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    Losing Joanna

    Part 1 of 2 I slit the edges of the package open without thinking, carelessly sorting mail and hanging up my child’s backpack at the same time. In the box was the pink fuzzy monogrammed blanket I had ordered from Pottery Barn the week before for my friend’s baby naming ceremony. Monogramed in loopy letters was the name: Joanna. It was the same name my patient had given the baby who had died in their arms that week after a traumatic birth. As I tried to quell sharp pricks of tears, I went into the other room to sit on my rocking chair, instinctively needing the repetitive soothing motion. I wanted to cuddle up in the soft blanket, holding it to my cheek, but recoiled from the name, once so musical, now a reminder of how cruel life can be.

    I had seen the couple in treatment for a few years, as they underwent countless IVF and other procedures in an attempt to get pregnant. I accompanied them as they rode out vertiginous cycles of hope and despair: Would the acupuncture be timed well for her cycle? Would the new procedure take? Could they survive as a couple as the hormones she injected brought on bouts of emotional chaos? Would this be the time she became pregnant, or would it be another bitter disappointment? It felt a bit like spelunking, groping in the dark through a cavernous unknown. Few people understand how difficult #Infertility is, not just emotionally but bodily. They were committed to one another, but their bond was daily undermined by infertility. The therapy felt high stakes: either we’d together find the light or become permanently lost in the dark.

    Six months into her pregnancy, they declared they’d made it through.

    “I think we are cured,” she laughed, as we had our last session.

    After years of treatment, of arguments, repairs, bursts of fragile hope ending in sadness, there was a whole new depth to their relationship. I felt invested in their pregnancy project, and immense joy for them when they passed the 3-month mark and made the move from the infertility clinic to a regular OB-Gyn. In that moment, I felt less like a therapist than a guide, reminding them that they were in it together, that turning toward one another when things were hardest was the only way through.

    I saw a new side to them as her healthy pregnancy progressed. They had always sat in separate chairs in our sessions, but then they moved to the couch, his hand stoking her back occasionally as we spoke. There was a softness between them. I agreed that we had come to the end of our work together, an intense collaboration that felt satisfying and complete. They promised to send a baby picture when she arrived.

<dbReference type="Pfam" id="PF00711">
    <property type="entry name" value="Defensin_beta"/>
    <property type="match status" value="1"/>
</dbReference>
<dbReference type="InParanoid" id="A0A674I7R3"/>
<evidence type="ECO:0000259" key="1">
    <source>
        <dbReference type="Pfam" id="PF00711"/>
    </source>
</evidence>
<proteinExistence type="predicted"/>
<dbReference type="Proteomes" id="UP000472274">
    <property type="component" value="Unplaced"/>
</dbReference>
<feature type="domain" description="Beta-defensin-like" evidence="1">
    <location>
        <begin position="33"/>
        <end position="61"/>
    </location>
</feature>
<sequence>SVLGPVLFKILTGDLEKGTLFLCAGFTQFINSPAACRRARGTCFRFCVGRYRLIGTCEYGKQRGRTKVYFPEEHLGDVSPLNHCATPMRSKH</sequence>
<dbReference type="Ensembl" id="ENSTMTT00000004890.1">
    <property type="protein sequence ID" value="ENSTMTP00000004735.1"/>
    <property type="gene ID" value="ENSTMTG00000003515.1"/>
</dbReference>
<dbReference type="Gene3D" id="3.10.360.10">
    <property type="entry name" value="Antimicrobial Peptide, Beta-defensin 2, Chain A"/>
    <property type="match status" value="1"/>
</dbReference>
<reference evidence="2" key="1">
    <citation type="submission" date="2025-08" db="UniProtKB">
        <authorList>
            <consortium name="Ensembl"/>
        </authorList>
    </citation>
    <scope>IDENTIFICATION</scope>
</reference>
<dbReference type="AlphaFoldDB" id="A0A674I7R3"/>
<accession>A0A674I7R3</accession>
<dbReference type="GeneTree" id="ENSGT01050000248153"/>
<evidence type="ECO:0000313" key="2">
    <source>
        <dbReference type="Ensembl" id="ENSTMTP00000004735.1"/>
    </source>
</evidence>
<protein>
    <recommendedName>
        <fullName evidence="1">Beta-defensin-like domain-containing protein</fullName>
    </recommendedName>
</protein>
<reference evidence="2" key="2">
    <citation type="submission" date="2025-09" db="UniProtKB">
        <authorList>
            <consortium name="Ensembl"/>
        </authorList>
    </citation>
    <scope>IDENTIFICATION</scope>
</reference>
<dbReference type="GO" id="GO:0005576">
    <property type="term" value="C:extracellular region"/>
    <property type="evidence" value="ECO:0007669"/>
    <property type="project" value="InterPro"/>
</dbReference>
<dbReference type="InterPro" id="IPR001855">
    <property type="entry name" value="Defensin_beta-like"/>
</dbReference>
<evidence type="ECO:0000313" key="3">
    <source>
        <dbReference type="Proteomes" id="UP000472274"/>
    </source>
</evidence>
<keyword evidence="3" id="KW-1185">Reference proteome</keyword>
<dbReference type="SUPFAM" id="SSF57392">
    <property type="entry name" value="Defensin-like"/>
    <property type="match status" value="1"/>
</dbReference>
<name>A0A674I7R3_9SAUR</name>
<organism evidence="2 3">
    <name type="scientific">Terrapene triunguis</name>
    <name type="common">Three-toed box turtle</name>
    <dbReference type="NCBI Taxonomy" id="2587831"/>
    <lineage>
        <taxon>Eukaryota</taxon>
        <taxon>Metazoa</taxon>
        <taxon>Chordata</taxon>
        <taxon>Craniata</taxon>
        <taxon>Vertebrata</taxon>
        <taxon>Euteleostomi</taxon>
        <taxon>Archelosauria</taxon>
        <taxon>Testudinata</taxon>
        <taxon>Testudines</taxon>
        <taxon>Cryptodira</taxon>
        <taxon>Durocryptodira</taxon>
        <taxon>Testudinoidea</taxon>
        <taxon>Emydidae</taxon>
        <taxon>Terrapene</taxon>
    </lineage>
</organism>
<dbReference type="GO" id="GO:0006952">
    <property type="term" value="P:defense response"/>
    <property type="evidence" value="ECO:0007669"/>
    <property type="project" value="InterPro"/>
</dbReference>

A few months later, the phone rang. It was his voice, frantic and shrill.

    “She can’t get out of bed,” he kept repeating. “I can’t get her to move.”

    I sat down heavily, my body tense. “What happened?” I asked him.

    He paused for a long moment. “We lost the baby. We lost her—her name is-was-is-Joanna.” His voice was raspy and dazed.

    I tasted metal in my mouth. “What can I do?”

    “Can you come? I mean, here? She really can’t get out of bed.”

    I arrived at their brownstone building and went up the stairs, acutely aware of the baby strollers and child-sized rainboots outside apartments as I climbed. I entered and felt a strange unease. I’d rarely spoken to them on the phone, never mind visited their home. Therapists don’t see patients in their homes, but there they were, sitting on the floor surrounded by the brutal reminders of the baby they never go to know. I sat down beside them.

    “We don’t know what to do with all this,” the husband motioned to the piles of impossibly small onesies and newborn diapers stacked on the chairs. “We can’t even open that door,” motioning to the baby’s nursery. I tried to move as little as possible as he spoke, afraid that the wrong gesture might at any moment shatter their fragile equilibrium.

    “And we can’t seem to go outside,” the husband said. “How is it that people are just acting normal? There’s this disconnect—it feels like this should be on the front page of the newspaper, that the world should be as altered as we are. But they are all the same. Life is just going on. Only we’re not the same.” Their knees touched, sitting next to each other on the floor. “What do we do now?”

    I searched for an answer but had none. We sat in a weighty silence.

    Eleven years have passed since Joanna died. I still wince when I hear that name called on the playground, or by a teacher in my daughter’s classroom. That name, Joanna, is for me buried, along with the tiny body who never heard her name.

    Recently the wife called me out of the bl

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    Losing Joanna

    Part 2 of 2 ue, asking to have a session, this time by herself. She caught me up on their life—a gorgeous 7-year-old boy, a move to the suburbs, new work for them both.

    “Joanna, though, she’s here. She will always be here,” she choked out. I swallowed the lump in my throat.

    “I will never forget coming to your apartment the week that she died,” I said.